Two Steps Forward for the “Poor Relation” of Constitutional Law: Koontz, Arkansas Game & Fish, and the Future of the Takings Clause


Property rights protected by the Fifth Amendment’s Takings Clause have long been “relegated to the status of a poor relation” in Supreme Court jurisprudence. Over the last 25 to 30 years, however, Takings Clause issues have been more seriously contested in the Court than previously, and property rights have had a modest revival. During the 2012–2013 Supreme Court term, property rights advocates won notable victories in Arkansas Game & Fish Commission v. United States and Koontz v. St. Johns River Water Management District.

This article considers the significance of Arkansas Game & Fish and Koontz, arguing that both cases are potentially important victories for property rights, and that the Court decided both correctly. But because both rulings also left some key issues unresolved, their full impact may not be evident for some time to come.

In Part I, I discuss Arkansas Game & Fish, the less controversial of the two cases. The Court’s unanimous decision makes clear that when the government repeatedly and deliberately floods property owners’ land, it is possible that the resulting damage qualifies as a taking for which “just compensation” must be paid under the Fifth Amendment. The Court’s unanimity is a rebuke to the extreme position taken by the federal government in the case. But it also leaves a number of crucial issues for later resolution.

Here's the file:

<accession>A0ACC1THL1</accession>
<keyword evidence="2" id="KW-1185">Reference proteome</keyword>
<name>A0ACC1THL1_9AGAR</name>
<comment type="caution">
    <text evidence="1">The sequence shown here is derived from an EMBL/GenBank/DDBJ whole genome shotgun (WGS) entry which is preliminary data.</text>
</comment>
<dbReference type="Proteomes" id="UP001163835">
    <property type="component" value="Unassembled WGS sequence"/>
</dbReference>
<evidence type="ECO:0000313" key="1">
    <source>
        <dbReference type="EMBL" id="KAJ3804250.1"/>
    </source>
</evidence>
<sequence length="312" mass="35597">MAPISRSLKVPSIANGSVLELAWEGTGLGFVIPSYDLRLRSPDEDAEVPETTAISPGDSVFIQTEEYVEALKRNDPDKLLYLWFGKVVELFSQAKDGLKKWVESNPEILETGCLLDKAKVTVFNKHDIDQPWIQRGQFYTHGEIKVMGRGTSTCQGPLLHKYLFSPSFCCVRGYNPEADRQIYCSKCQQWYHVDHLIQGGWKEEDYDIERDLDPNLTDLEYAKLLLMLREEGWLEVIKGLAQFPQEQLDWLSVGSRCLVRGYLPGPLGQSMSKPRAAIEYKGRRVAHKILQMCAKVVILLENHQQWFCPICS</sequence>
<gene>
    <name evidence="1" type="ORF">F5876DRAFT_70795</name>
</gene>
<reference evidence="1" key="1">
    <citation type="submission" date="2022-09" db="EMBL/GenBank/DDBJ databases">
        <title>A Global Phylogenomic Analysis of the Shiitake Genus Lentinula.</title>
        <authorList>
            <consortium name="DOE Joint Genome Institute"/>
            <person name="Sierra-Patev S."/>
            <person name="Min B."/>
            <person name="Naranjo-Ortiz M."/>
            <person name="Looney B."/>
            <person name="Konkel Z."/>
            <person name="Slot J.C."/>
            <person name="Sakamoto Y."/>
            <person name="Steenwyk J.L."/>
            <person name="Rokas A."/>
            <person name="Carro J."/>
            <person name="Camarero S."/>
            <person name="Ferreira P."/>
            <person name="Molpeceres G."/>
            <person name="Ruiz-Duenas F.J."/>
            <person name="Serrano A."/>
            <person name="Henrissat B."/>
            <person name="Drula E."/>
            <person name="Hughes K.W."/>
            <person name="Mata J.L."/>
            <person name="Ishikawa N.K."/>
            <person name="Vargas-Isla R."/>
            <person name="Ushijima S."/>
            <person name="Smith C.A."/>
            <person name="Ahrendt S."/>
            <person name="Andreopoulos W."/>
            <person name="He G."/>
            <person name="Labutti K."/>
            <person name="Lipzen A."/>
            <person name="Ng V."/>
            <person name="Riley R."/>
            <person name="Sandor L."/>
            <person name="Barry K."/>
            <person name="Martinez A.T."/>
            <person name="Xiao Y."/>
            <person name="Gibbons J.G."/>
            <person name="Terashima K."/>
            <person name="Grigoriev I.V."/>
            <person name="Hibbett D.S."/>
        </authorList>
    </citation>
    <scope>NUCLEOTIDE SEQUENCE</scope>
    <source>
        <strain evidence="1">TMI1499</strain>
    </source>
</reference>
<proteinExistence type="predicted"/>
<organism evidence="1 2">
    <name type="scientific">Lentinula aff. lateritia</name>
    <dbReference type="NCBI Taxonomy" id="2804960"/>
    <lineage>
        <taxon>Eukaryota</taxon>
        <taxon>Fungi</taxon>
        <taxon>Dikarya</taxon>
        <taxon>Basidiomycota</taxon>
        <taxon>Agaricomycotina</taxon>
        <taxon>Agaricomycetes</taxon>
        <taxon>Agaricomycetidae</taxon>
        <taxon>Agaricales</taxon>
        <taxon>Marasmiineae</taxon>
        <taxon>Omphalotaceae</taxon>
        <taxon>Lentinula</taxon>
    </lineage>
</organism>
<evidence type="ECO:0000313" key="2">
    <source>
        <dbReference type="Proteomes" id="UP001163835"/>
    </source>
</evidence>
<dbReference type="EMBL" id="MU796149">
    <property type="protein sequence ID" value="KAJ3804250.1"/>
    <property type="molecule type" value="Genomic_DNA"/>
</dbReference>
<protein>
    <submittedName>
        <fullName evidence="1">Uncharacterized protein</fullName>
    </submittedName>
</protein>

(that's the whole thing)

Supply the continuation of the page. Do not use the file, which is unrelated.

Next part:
Part II considers Koontz, which ruled that there can potentially be a taking in a situation where a landowner was refused a permit to develop his land by a government agency, unless he agreed to, among other things, pay for off-site repair and maintenance work on other land in the area that he did not own. Koontz thereby limits the government’s ability to use permit processes and other land-use restrictions as leverage to force property owners to perform various services. The case could be the most important property rights victory in the Supreme Court in some time. In part for this reason, the Court was much more divided than in Arkansas Game & Fish, with the justices splitting 5–4 along ideological lines. Like the term’s other major Takings Clause case, Koontz leaves some crucial issues for later determination.

Finally, the conclusion briefly discusses the implications of these decisions for the future of constitutional property rights. Although both cases represent incremental progress, there is still a long way to go before property rights cease to get second-class treatment from the Court.